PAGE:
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Entries in motorola (8)

Sunday
Aug302009

Portable Telephones (1976)

The 1976 book Future Facts is filled with predictions of artificial life, underwater cities and traveling from New York to Los Angeles in 21 minutes. Though the last excerpted line is pretty hilarious, this prediction of the "portaphone" of the future is surprisingly accurate.

A hand-held, completely portable telephone will make it possible to place calls while riding in a bus, walking down the street or sitting in a restaurant. Developed by Motorola, Inc., the first "portaphone" system will be installed in New York City by 1976.

The portaphone looks like a fat Princess phone or a high-fashion walkie-talkie. Weighing less than three pounds, the unit can dial and receive calls anywhere within FM signal range of the system's computer-controlled receivers.

As the caller talks over the portaphone, his voice is radioed to the nearest receiver. The signal is relayed into a central computer, then fed into conventional telephone lines. The computer can track the speaker as he moves about the city, switching the conversation to different receivers to maintain a loud and clear connection.

A portable phone user can contact any conventional or portable phone. The initial cost will be $60 to $100 per month, but as the market demand increases, the costs are expected to go down.

The FCC has proposed 115 MHz of spectrum including channels 73 through 88 for two-way applications. Portaphone will probably operate in that frequency range.

Each telephone has a pushbutton keyboard; it's dialed like a conventional pushbutton phone.

Motorola sees a bright future for the portaphone: "We expect there'll be heavy usage by a widely diverse group of people -- businessmen, journalists, doctors, housewives, virtually anyone who needs or wants telephone communications in areas where conventional telephones are unavailable."

For a while at least, the portaphone will remain a business tool or luxury item. In time, however, portaphones will get smaller and cheaper, just as transistor radios have.

One day you'll call almost anyone, anywhere. You could have instantaneous contact with your doctor or the police. People might be brought closer together than ever before -- with the potential to be in voice contact with others. Next step: two-way wrist radios?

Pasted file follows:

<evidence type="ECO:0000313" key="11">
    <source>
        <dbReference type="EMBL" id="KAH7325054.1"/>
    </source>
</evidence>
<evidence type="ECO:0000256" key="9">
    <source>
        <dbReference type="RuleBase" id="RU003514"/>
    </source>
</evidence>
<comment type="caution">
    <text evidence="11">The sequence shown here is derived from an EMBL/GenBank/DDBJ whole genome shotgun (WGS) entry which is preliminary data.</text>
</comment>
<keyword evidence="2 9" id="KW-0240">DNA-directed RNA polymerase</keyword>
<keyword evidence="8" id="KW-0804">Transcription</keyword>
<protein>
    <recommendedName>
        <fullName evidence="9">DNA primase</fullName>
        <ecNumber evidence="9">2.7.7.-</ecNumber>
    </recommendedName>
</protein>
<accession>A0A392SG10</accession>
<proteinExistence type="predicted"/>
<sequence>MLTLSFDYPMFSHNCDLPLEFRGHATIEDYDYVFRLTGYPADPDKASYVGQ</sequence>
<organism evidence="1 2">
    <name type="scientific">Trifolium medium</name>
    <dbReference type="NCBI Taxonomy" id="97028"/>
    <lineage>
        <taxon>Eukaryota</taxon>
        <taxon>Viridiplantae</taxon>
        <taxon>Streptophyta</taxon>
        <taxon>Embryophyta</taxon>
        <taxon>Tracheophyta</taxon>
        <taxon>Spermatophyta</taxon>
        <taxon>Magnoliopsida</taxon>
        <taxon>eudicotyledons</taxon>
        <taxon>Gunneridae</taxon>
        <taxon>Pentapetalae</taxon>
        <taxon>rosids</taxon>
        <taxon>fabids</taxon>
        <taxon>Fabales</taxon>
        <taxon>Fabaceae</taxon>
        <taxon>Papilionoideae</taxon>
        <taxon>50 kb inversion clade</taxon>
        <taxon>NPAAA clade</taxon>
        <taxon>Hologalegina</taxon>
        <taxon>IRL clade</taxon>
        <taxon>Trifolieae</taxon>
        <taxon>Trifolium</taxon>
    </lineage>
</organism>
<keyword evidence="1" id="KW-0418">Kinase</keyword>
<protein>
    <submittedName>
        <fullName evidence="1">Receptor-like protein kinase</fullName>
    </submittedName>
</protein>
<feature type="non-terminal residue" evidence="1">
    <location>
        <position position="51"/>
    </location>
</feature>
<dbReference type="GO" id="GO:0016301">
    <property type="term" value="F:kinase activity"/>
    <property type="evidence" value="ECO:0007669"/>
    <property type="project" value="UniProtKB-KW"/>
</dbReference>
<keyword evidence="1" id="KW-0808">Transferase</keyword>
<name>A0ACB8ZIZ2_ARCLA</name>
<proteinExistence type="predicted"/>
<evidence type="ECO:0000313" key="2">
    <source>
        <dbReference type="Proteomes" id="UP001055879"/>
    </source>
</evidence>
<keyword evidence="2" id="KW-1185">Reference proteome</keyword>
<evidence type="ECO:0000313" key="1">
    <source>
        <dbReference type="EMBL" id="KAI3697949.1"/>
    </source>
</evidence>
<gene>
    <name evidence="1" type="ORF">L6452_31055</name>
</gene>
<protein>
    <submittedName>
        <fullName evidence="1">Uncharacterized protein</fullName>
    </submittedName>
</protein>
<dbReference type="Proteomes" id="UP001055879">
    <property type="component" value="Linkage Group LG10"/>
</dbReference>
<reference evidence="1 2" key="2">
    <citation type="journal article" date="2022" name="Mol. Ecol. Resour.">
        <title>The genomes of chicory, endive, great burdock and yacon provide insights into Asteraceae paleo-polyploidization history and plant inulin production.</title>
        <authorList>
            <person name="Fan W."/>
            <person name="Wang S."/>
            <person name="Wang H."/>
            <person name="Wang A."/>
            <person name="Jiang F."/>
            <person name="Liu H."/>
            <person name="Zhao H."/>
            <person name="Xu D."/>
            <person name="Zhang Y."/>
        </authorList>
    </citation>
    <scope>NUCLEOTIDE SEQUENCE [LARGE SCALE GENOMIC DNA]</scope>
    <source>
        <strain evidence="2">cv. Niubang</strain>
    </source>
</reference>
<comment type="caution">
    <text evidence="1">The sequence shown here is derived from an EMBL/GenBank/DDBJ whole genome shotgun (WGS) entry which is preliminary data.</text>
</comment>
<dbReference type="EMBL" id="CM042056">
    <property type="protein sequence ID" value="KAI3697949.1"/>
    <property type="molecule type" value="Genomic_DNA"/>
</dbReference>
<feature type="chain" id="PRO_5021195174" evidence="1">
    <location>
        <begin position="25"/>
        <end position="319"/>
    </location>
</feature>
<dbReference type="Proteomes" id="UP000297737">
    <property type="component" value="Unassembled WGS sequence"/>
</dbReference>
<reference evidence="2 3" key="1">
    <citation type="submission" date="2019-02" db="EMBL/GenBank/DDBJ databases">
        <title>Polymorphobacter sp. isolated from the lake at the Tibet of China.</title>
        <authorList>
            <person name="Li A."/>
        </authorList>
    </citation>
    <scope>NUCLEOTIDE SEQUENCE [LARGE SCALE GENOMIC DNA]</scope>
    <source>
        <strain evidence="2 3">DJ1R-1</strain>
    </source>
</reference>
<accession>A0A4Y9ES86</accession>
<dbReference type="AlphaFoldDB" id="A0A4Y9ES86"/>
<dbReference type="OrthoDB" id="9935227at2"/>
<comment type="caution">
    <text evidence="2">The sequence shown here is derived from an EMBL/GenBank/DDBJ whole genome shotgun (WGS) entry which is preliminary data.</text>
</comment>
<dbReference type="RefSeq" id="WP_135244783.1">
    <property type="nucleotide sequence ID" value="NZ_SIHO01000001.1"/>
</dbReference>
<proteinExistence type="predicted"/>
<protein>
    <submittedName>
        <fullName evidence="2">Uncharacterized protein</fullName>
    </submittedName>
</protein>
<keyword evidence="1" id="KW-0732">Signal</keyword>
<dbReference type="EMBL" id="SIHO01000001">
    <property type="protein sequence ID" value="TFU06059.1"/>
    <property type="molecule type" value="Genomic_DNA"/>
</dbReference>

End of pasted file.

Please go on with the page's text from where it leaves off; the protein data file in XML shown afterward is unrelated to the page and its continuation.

Previously on Paleo-Future:

Thursday
Jan032008

Motorola's 2000 A.D. (1990)


We learned a lot from our look at the 1990 Motorola concept video 2000 A.D. Specifically, we learned that every concept video needs a businessman who must be bothered while on the beach. We learned about the politics of radio spectrum allocation. And we learned about moustaches, don't forget about the moustaches.

Part 1


Part 2


Part 3

 

See also:
2000 A.D. (Part 1, 1990)
2000 A.D. (Part 2, 1990)
2000 A.D. (Part 3, 1990)
Pacific Bell Concept Video (1991)
Connections: AT&T's Vision of the Future (1993)
Flowers by Alice (1992)
Apple's Knowledge Navigator (1987)
Apple's Grey Flannel Navigator (1988)
Vision (Clip 1, 1993)
Vision (Clip 2, 1993)
Vision (Clip 3, 1993)
Starfire (1994)
GTE's Classroom of the Future (1987)

Wednesday
Dec192007

2000 A.D. (Part 3, 1990)


Today, the thrilling conclusion to our Motorola saga of (paleo)future communications.


See also:
2000 A.D. (Part 1, 1990)
2000 A.D. (Part 2, 1990)

Thursday
Dec132007

2000 A.D. (Part 2, 1990)

Tuesday
Dec112007

2000 A.D. (Part 1, 1990)

Wednesday
Mar142007

Motorola Television Revisited (1961-1963)

Today we have more Motorola television ads from illustrator Charles Schridde. If you recall, this series ran in Life Magazine and the Saturday Evening Post from 1961 until 1963 and was immensely popular for its elegant, futuristic look.

According to the book Window to the Future by Steve Kosareff the ad pictured on the right was the very first and "public response was so great that Motorola asked Schridde (even after he left the ad agency that Motorola had hired) to continue with a series of similar illustrations for its home electronics advertisements."




See also:
Motorola Television (1961-1963) 22 Feb 2007

Tuesday
Mar062007

Mobile Phone Prototypes (1973)

Invention and Technology magazine has a great piece in their Winter 2007 issue about the development of the mobile phone. The pictures below are prototypes developed by Motorola. The "banana" model second from the right intrigues me most. The world would be a very interesting place if mobile phones had never gotten any smaller.